Mayor Robert Garcia pledges to end veteran homelessness by year's end. Photos: Jason Ruiz
Mayor Robert Garcia was joined today by officials from the Long Beach Veteran Affairs Healthcare System and the Department of Health and Human Services as they stood in front of the entrance to the VA Hospital to announce another decline in the city’s homeless population and to affirm its pledge to end veteran homelessness by the end of 2015.
The goal is part of a nationwide effort stemming from a challenge handed down from President Barack Obama when Garcia visited the White House last year. The Mayor’s Challenge calls to end veteran homelessness by the end of 2016. Garcia, speaking from a podium situated in front of flags from all branches of the military, recounted that meeting and said that like New Orleans—the first city in the country to eliminate veteran homelessness—Long Beach will do the same a year earlier than the President’s challenge calls for.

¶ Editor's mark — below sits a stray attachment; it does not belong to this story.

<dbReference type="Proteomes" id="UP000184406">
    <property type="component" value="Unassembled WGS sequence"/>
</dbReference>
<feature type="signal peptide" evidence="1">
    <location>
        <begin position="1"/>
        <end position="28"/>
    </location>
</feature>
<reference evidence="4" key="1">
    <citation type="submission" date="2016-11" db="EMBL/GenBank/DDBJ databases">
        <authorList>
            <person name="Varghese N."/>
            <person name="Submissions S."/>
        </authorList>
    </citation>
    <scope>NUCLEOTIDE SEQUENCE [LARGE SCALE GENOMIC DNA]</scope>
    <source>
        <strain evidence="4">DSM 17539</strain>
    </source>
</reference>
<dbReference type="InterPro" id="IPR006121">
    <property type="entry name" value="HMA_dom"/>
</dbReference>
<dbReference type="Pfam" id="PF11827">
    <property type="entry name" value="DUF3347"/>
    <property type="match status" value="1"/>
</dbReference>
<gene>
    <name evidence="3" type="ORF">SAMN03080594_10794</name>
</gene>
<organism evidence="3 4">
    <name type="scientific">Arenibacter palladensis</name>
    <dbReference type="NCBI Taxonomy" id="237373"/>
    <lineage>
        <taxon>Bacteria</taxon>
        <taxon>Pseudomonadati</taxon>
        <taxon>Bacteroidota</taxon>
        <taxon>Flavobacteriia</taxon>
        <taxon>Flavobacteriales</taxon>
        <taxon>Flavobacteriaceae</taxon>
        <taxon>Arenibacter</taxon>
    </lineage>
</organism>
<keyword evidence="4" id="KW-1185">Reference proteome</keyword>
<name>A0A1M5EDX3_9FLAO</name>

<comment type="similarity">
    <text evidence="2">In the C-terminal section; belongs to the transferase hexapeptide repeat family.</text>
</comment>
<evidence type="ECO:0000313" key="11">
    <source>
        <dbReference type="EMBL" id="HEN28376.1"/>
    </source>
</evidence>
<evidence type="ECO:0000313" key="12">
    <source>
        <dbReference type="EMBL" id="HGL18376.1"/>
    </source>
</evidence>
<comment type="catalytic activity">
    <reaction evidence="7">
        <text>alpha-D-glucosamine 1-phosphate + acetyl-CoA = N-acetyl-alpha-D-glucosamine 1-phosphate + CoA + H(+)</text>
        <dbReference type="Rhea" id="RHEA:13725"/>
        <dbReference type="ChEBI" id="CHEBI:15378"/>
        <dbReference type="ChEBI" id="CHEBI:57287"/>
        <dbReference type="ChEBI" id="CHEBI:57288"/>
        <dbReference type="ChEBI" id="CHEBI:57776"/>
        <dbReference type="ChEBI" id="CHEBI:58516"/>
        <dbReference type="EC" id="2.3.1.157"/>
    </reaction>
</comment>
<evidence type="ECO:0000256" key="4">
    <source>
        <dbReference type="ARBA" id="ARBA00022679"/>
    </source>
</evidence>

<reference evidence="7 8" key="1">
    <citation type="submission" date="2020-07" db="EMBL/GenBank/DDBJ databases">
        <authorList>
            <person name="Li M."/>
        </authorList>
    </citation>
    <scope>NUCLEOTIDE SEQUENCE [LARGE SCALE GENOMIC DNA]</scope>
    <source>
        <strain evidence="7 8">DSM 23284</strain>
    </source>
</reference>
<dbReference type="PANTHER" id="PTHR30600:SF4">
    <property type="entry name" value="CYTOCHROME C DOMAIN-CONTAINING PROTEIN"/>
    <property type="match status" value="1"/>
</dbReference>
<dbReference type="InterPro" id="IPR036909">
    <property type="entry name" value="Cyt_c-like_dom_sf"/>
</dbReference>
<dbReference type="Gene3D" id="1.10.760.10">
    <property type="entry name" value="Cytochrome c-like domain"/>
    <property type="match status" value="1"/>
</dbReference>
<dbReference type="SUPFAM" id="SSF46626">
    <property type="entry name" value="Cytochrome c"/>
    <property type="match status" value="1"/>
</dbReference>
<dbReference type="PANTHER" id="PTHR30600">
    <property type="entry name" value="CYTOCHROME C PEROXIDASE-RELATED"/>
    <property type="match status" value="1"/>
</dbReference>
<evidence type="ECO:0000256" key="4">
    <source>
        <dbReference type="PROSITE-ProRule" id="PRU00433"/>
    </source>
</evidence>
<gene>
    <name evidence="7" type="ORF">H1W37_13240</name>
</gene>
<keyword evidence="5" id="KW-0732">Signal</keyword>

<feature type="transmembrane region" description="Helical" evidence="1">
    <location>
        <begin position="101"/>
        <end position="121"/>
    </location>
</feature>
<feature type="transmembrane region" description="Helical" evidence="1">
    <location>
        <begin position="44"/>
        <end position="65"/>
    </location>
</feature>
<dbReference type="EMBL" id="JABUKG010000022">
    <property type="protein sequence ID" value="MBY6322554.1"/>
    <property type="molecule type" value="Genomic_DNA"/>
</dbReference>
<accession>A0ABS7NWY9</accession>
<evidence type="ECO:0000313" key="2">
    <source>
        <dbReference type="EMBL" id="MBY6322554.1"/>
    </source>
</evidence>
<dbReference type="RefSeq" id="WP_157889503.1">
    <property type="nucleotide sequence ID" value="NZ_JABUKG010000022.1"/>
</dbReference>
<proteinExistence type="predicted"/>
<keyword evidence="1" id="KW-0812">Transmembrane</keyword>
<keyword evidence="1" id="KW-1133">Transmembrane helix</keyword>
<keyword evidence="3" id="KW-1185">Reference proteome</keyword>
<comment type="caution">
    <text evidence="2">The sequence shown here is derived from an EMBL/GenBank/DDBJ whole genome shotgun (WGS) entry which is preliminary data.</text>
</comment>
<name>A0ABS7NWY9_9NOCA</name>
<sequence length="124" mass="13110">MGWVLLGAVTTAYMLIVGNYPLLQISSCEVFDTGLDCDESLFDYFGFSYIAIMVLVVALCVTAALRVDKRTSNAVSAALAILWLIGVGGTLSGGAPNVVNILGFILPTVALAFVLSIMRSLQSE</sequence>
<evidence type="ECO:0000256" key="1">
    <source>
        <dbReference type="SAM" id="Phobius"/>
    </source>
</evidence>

“Every single veteran deserves a place to live and that’s why the President initiated the mayor's challenge to end homelessness for our veterans,” Garcia said. “Today we’re announcing and pledging that by the end of this year—by Christmas—all of our veterans that currently remain on the street will remain sheltered within the City of Long Beach.”
According to a survey released last week by the Department of of Health and Human Services, the homeless population citywide was down 18 percent from 2013, but veteran homeless numbers dropped by 43 percent. Since 2011, that number has dwindled from 309 veterans tabulated during the city’s biannual homeless count to just 94 this year, representing an overall decline of 70 percent. Over 500 of those previously homeless veterans have found housing at the Villages at Cabrillo.